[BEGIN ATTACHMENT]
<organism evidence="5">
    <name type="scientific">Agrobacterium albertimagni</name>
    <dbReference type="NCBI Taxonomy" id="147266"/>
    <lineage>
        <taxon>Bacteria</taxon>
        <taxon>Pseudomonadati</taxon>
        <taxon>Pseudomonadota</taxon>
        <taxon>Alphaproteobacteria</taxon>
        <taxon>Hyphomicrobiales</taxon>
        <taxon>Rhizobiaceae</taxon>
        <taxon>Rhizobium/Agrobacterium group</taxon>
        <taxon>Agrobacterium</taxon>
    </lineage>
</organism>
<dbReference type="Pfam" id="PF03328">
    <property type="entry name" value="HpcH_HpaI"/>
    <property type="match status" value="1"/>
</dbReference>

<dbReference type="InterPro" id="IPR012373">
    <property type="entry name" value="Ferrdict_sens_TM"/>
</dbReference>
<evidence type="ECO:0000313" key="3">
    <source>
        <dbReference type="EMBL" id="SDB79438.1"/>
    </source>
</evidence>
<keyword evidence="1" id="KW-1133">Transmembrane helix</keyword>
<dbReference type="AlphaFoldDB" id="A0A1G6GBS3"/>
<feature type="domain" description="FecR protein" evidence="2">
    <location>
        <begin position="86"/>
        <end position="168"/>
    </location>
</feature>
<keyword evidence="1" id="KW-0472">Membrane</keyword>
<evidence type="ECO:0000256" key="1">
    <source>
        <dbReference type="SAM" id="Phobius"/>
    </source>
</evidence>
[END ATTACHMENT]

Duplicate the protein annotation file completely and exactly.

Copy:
<organism evidence="5">
    <name type="scientific">Agrobacterium albertimagni</name>
    <dbReference type="NCBI Taxonomy" id="147266"/>
    <lineage>
        <taxon>Bacteria</taxon>
        <taxon>Pseudomonadati</taxon>
        <taxon>Pseudomonadota</taxon>
        <taxon>Alphaproteobacteria</taxon>
        <taxon>Hyphomicrobiales</taxon>
        <taxon>Rhizobiaceae</taxon>
        <taxon>Rhizobium/Agrobacterium group</taxon>
        <taxon>Agrobacterium</taxon>
    </lineage>
</organism>
<dbReference type="Pfam" id="PF03328">
    <property type="entry name" value="HpcH_HpaI"/>
    <property type="match status" value="1"/>
</dbReference>

<dbReference type="InterPro" id="IPR012373">
    <property type="entry name" value="Ferrdict_sens_TM"/>
</dbReference>
<evidence type="ECO:0000313" key="3">
    <source>
        <dbReference type="EMBL" id="SDB79438.1"/>
    </source>
</evidence>
<keyword evidence="1" id="KW-1133">Transmembrane helix</keyword>
<dbReference type="AlphaFoldDB" id="A0A1G6GBS3"/>
<feature type="domain" description="FecR protein" evidence="2">
    <location>
        <begin position="86"/>
        <end position="168"/>
    </location>
</feature>
<keyword evidence="1" id="KW-0472">Membrane</keyword>
<evidence type="ECO:0000256" key="1">
    <source>
        <dbReference type="SAM" id="Phobius"/>
    </source>
</evidence>